Bill Rees: The Vulnerability and Resilience of Cities

A week or so ago, I came across a podcast of a keynote that Bill Rees gave at the Resilient Cities conference in Vancouver last month.  Bill Rees is a significant figure in the world of ecology not least because he originated the term ‘ecological footprint’ and co-invented the method by which it’s calculated.

It’s not often that I hear a presentation, keynote or talk that I’d want to share with people as widely as possible, but in this case I do. I think it will appeal to anyone concerned about climate change or peak oil, but I think it will (should?!) interest those of us who have a particular interest in technology as a solution to a problem. The problem in this case is catastrophic climate change and how cities both reflect and encapsulate the unsustainable societies we have created.  He discusses the self-reinforcing myths about technology that we perpetuate and the parasitic nature of cities and by extension, the developed world.

After listening to the podcast, I contacted Prof. Rees to ask him for the slides of his presentation. I then created the ‘slidecast’ below by syncing the audio with the slides. He appreciated this and is happy for it to be publicly available.

Throughout his keynote, he’s blunt about the state we’re in, (assuming the science is generally correct – and it has been so far). There are a few points he makes which I want to repeat here, for discussion, if nothing else.

  1. Climate change is a global problem (i.e. ultimately it can’t be traded away to other nations without still affecting us) and requires us to reduce carbon emissions in absolute terms by at least 80% before 2050. The reduction must be absolute. “Growing more efficiently does not address the problem. It merely makes us more efficiently unsustainable… If your ‘solution’ does not result in an absolute reduction  in energy and material consumption and waste production, then it is part of the problem.” (slide six)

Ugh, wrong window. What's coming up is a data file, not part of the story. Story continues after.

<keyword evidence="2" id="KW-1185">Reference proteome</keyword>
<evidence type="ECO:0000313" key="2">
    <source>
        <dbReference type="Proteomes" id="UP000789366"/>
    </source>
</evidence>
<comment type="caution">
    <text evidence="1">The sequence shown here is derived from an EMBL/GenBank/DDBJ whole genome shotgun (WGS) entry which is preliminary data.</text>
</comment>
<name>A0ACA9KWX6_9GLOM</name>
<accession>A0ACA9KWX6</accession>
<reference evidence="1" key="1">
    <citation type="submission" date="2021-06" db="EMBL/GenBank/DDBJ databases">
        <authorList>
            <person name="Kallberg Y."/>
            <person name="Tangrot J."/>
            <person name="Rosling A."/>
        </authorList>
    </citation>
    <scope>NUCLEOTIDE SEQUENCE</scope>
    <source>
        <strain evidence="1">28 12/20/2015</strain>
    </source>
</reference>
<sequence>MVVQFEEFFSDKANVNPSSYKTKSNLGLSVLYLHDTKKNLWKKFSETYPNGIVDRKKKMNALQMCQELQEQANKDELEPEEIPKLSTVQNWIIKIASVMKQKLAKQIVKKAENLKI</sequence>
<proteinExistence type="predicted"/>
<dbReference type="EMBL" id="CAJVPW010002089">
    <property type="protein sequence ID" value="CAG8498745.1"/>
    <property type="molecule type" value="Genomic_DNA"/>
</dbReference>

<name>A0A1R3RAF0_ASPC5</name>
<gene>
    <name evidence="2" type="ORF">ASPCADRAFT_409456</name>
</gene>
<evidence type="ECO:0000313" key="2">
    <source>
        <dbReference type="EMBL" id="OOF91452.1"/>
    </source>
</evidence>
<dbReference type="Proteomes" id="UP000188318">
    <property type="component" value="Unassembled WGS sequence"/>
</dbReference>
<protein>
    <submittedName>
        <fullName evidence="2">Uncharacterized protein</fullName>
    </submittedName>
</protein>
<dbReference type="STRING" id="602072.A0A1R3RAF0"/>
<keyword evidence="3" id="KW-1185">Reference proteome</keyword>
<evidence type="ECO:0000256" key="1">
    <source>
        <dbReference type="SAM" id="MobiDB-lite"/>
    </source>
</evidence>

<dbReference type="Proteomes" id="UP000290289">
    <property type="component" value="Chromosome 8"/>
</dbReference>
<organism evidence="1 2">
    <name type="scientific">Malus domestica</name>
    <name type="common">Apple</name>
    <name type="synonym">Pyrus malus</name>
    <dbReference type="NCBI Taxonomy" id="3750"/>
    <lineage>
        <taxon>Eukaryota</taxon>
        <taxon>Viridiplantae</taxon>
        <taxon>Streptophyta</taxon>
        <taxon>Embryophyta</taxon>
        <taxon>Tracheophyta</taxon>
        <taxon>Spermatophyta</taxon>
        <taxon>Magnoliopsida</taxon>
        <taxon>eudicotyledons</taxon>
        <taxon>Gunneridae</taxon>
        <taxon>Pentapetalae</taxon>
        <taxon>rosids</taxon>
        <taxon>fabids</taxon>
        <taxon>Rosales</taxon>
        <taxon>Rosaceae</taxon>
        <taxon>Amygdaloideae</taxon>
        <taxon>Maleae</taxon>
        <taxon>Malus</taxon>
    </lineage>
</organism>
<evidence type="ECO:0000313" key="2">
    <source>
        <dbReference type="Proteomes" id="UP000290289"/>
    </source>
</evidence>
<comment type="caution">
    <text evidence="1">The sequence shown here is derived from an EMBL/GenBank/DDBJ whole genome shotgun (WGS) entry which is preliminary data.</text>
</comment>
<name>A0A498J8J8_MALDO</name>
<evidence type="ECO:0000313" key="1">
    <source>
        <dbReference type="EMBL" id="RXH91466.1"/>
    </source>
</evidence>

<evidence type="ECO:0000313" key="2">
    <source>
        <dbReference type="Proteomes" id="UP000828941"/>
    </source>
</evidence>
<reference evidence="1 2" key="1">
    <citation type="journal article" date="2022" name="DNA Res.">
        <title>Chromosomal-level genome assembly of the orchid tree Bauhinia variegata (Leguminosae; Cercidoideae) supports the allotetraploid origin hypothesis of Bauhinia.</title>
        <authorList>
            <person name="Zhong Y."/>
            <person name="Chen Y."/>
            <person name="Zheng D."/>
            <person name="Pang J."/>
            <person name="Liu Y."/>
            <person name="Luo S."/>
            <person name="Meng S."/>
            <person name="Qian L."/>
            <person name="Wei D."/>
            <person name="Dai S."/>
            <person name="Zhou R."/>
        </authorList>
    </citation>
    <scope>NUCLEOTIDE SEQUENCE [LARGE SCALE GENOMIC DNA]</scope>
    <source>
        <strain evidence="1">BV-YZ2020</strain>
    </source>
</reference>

2. Modern cities are unsustainable, incomplete ecosystems. They are parasitic on the environment around them. The example he gives is Tokyo, which has an ecological footprint 4.3x greater than Japan. (slide 22)
  3. To stabilise temperatures at +4c by 2100, “the majority of OECD nations must begin to make draconian emission reductions soon (within a decade)… this will require a planned economic recession. (slide 28)
  4. However, a +4c rise in global temperatures will be catastrophic for much of the world (see map on slide 29).
  5. “Sustainability means giving up material growth in rich countries… There will be lifestyle changes. Get used to it.” (slide 31)

The last 20 minutes of the slidecast is an interview with Bill Rees where he discusses some of these issues in more detail.

Bill Rees isn’t alone in this view of the next few decades. There was a recent conference at Oxford University on the implications of +4c global temperatures and the MET office recently published a +4c climate map. If you follow developments closely, it does look like +4c is fast becoming the new +2c.

My interest here, in my work, is what the implications of a zero growth economy which requires draconian reductions in energy consumption and consequent emissions, means for the modern university.  Along the same lines of the unsustainable city, is the university in its current form unsustainable, too? What would a sustainable university, in absolute terms, look like? I’ll be thinking about this more over the next few months and writing down my ideas here. I welcome your thoughts and comments.